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Millions would need to DOUBLE their incomes to escape poverty, warns charity – as Martin Lewis urges policymakers to act

Millions of people would have to double their incomes to escape poverty, according to a new report from charity the Joseph Rowntree Foundation (JRF). founder Martin Lewis says the problem seems to be getting worse, and has joined the charity in urging policymakers to act.

The charity's analysis of the latest official data on poverty rates found that a couple with two children under 14 in what's considered to be "very deep poverty" would need an additional £12,800 a year – more than double their household income – just to get out of poverty. See below for more key findings from the report.

Martin Lewis: 'Policymakers and regulators need to sit up and take note to address these deep-rooted problems'

Commenting on the report, Martin Lewis – founder of and the Money and Mental Health Policy Institute charity – said: "I warned at the start of the energy crisis that I was out of tools to help many on the lowest incomes. 

"Now we have hit the stark reality that 100,000s of people in the UK, even after they've had professional help from money charities, are still deficit budgeting – so their income is less than their minimum necessary expenditure. Definitions of poverty are tricky, especially when based on relative incomes, but that smells like a clear indication the problem is getting worse.

"And let's be plain, once people are in the deepest mire, it's not a Money Saving Expert you need, it's policymakers and regulators to sit up take note and address these deep-rooted problems – which is exactly what I hope they do with this Joseph Rowntree Foundation report highlighting the situation and calling for change."

Key findings and recommendations from the report

In its flagship 'UK Poverty Report', the JRF examined the scale of poverty across the country and, for the first time, sets out how much extra income families would need to escape poverty.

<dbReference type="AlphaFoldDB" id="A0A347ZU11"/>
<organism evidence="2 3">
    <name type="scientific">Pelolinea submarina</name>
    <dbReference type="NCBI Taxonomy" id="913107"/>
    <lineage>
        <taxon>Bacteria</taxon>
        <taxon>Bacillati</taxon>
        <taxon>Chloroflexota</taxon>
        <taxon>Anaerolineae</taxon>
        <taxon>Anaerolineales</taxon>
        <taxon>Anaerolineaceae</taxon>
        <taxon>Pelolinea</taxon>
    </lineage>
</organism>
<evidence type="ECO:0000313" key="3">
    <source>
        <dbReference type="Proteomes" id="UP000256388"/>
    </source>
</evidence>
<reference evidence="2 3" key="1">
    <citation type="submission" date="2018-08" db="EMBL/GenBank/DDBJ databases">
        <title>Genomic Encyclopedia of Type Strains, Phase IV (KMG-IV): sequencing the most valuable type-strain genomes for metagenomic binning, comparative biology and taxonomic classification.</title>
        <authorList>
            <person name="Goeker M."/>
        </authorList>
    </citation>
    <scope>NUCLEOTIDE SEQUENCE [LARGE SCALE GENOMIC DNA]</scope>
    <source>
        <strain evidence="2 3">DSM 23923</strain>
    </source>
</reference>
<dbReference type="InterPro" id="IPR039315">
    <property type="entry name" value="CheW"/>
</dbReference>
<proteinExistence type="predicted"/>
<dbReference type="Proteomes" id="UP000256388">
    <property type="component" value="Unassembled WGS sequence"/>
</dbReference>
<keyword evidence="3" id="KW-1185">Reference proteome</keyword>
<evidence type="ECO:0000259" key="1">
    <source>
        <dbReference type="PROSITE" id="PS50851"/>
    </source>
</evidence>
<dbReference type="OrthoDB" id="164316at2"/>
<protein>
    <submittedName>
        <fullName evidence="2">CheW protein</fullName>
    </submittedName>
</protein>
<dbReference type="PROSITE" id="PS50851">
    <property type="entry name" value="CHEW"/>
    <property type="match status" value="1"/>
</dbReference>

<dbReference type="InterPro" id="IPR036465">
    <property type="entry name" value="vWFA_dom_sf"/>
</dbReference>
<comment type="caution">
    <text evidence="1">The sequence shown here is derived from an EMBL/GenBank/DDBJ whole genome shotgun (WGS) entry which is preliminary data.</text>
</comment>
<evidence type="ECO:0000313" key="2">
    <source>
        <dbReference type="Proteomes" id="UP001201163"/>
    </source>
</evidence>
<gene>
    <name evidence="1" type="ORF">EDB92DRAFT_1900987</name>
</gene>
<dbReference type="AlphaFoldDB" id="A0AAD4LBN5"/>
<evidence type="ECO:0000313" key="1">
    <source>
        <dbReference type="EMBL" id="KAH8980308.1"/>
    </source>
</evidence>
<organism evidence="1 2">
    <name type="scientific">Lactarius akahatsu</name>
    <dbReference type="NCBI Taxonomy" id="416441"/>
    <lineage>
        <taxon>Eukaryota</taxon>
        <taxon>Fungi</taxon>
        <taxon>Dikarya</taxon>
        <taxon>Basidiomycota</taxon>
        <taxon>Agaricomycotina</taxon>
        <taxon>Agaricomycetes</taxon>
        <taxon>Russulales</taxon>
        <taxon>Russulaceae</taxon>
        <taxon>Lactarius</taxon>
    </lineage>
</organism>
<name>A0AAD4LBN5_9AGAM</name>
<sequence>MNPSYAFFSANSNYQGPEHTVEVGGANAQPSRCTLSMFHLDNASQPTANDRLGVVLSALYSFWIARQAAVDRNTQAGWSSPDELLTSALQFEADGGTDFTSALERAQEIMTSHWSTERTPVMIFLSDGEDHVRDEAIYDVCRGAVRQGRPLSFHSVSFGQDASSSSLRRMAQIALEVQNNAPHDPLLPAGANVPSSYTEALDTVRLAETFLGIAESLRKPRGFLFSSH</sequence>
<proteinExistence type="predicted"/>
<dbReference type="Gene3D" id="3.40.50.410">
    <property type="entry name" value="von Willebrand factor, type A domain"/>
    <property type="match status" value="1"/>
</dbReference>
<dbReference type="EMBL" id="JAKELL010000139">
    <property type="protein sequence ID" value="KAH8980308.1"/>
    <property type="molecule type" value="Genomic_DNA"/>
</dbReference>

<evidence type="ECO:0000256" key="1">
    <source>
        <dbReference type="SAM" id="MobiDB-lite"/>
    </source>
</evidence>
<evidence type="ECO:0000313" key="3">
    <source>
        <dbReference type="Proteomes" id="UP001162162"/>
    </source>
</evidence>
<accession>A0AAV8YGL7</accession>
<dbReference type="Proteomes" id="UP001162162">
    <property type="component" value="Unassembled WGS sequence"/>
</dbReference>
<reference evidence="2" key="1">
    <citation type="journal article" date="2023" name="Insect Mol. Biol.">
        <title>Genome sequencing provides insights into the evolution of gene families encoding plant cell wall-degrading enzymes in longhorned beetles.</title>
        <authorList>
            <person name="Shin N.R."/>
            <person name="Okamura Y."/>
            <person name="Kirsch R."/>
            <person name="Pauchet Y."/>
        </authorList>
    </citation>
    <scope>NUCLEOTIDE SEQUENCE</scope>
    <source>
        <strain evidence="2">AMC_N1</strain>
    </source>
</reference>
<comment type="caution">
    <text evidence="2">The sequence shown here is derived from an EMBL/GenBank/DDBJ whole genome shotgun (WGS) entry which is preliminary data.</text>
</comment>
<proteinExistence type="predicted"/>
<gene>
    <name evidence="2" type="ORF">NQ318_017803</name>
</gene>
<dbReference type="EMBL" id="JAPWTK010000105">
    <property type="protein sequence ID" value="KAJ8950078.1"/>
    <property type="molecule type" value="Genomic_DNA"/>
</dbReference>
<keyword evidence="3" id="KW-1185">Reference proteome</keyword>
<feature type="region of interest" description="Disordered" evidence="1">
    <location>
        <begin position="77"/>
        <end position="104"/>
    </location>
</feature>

The report found that, in 2021/22 (when the latest official poverty data was collected):

  • More than one in five people in the UK – 14.4 million – were in poverty. The charity defines this as having a household income of less than 60% of the UK average for the type of household you're in (after adjusting for housing costs).

    Of the total number of people in poverty, working-age adults made up over half (56%), children made up 29% and pensioners made up the remaining 15%.
  • Four out of ten people below the poverty line were in "very deep" poverty. This is defined as having a household income of less than 40% of the UK average. The number of people in this category has increased by 1.5 million over the past two decades, and now stands at six million in total.
  • A couple with two children under 14 in very deep poverty would need an additional £12,800 a year to get out of it. A couple with no children would need £9,200 a year, while a single adult with no children would need £5,300.

As a result of these findings, the JRF is calling on all political parties to commit to introducing an "Essentials Guarantee" into Universal Credit to ensure that the basic rate will always cover essentials, such as food and energy. Last February, the charity found that 90% of people on Universal Credit were going without essentials. See our Universal Credit guide for more info on who can get it, how much you can get and how to apply.

For the charity's full findings and recommendations, read the full report.

If you're struggling to make ends meet, see our Debt help guide for where to get free, one-on-one support. You can also download our free Mental Health & Debt booklet.

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